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Repeater Coordinators Meeting Oct 1995

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Thanks to Bill Pasternak, WA6ITF, of Newsline for making his recording available to TAPR for this page. Included below is an overview of the meeting provided by Newsline.

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Bill Pasternak, WA6ITF
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FCC's Haller Speaks to Coordinators

The following is the text of the speech given by Ralph Haller, N4RH, Deputy Chief of the FCC's Wireless Telecommunications Bureau to the nations Amateur Radio Repeater Frequency Coordinators. The speech was delivered on Saturday, October 7, 1995 in St. Charles Missouri.

"Thank you.

I appreciate the opportunity to be here with you today and I would also like to thank the League for organizing this event.

Let me kind of set the stage by saying that I'm not looking at the frequency coordination process as being broke. Rather, it is a system that has worked well for several years with relatively few problems. Hundreds of dedicated people work every year to make sure that the process works. So, if its a process that is working, then why are we here today?

First, I am here to work with you and hear from you. You are the people that have to deal with our rules on a daily basis. I need to hear from you about problems you have and are encountering with the rules as they are written today. I need to know what rule changes you might like to see that would make your jobs and your lives easier.

Your efforts have contributed to a nationwide network of repeaters that cannot be matched anywhere in the world. For the most part, these repeaters co-exist. They not only co-exist, they actually compliment each other because of the work that you have done in frequency coordination.

Such a complex system could not have developed haphazardly. Fundamental to every repeater is its frequency assignment. Mistakes cause interference, and solutions to that interference are costly. But you people have mastered the art of frequency management and thats why the system is working today.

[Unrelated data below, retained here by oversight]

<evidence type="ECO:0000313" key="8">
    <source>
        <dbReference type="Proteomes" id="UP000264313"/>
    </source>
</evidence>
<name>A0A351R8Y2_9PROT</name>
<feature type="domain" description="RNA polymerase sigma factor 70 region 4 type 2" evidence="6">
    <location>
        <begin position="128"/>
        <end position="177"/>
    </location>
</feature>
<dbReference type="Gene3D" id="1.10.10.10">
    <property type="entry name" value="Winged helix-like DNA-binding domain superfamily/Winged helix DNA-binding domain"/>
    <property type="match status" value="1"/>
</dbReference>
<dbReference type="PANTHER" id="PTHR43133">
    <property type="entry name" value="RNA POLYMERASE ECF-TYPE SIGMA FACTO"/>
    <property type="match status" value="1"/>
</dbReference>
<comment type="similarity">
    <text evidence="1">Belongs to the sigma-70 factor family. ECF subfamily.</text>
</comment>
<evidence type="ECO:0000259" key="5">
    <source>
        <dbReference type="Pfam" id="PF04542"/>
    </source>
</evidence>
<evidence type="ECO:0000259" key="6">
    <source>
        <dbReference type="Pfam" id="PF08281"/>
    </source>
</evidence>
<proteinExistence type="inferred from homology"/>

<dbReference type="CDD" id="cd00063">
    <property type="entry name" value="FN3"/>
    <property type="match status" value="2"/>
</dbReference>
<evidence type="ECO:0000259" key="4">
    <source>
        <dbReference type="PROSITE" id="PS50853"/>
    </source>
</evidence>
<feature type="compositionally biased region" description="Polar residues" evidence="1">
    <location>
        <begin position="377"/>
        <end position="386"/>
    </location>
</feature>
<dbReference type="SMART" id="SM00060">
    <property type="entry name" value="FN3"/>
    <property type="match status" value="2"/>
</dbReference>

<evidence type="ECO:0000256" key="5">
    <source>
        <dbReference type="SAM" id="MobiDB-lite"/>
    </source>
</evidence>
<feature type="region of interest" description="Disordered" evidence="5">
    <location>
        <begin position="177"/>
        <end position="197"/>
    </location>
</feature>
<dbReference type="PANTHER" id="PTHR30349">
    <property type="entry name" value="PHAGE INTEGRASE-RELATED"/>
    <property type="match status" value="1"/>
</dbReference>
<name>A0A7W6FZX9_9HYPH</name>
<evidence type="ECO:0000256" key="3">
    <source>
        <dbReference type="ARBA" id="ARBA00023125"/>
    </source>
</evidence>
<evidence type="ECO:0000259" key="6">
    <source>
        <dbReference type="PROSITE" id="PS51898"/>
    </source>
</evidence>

So that brings us to the question of evaluating the system and providing minor changes that will strengthen it. That's why we are here. Not to fix a system thats in trouble, but to make a very well oiled system work even better.

In that regard, I want to share a few thoughts with you and then I am very interested in what you have to say.

I have never been particularly comfortable with the notion that there was no official recognition for the coordinator in a given area. Under our rules, most anyone could claim to be a coordinator. Now, that has happened very few times, but unfortunately, it has happened.

So, just as a precaution as we move into the future, I would like to provide a recognition mechanism for coordinators. You have devoted time, money and resources into the development of the coordination data bases that you have in place today. Nobody wants a fly by night interloper to come in and be able to issue a faulty coordination just because a couple of other amateurs in the area happen to agree with that person.

I don't necessarily have the best answer for how to do this, but I have envisioned the possibility of some type of umbrella organization of coordinators across the country -- not necessarily one entity -- but you as a group working together in a formal or informal umbrella organization that would serve two purposes.

First, it would be a single point of contact for the FCC to deal with Amateurs on coordination matters. Second, it would be a group that would keep track of recognized coordinators throughout the country and serve as a second level review of contested coordinations. After all, I think it is far better to solve such within the Amateur Radio community than it is to take those conflicts to the Federal environment. We might also see this group eventually develop a coordination manual to help memorialize the collective knowledge that you have gained over the years.

I've also thought about what incentives we might offer to help make this program a success. First, the certainty of who is the coordinator should be a fairly big incentive to most everyone in this room. Now, I am not necessarily suggesting that we should have a process that excludes other people from coming in and doing coordination. But, I think when you have more than one coordinator that you need a process to force these coordinators to work together.

How about implementing a simplified repeater licensing program? No, I don't mean sending off tower heights and ERPs and coverage maps to the FCC. But suppose that once a repeater was coordinated by this umbrella group we assume that in itself would be sufficient for a repeater callsign. Perhaps a "KR" callsign to be issued to truly coordinated repeaters. The basic operating authority for a repeater has and will continue to come from the trustee's license which is issued directly by the commission. But, we might be able to come up with a process whereby this umbrella organization would actually be able to issue the "KR" callsigns and then just advise the commission to update its database.

Depending upon what we come up with, it may or may not require rule making. I have no pre-conceived notions there. I am really interesting how you feel about bringing repeater licensing back. We are about to start the vanity callsign program. We have one little hurdle left which is to get the Office of Management and Budget to approve the form. But if we are going to do vanity callsigns for individuals, then I think that the time has come to look for a process whereby repeaters can be licensed once again with their own callsigns.

I believe this is a win-win situation for the Amateur community and for the FCC. I have wanted to resume issuance of repeater callsigns for years, but never had the resources. With many of the resources coming from your efforts, I think we can now accomplish this repeater licensing program.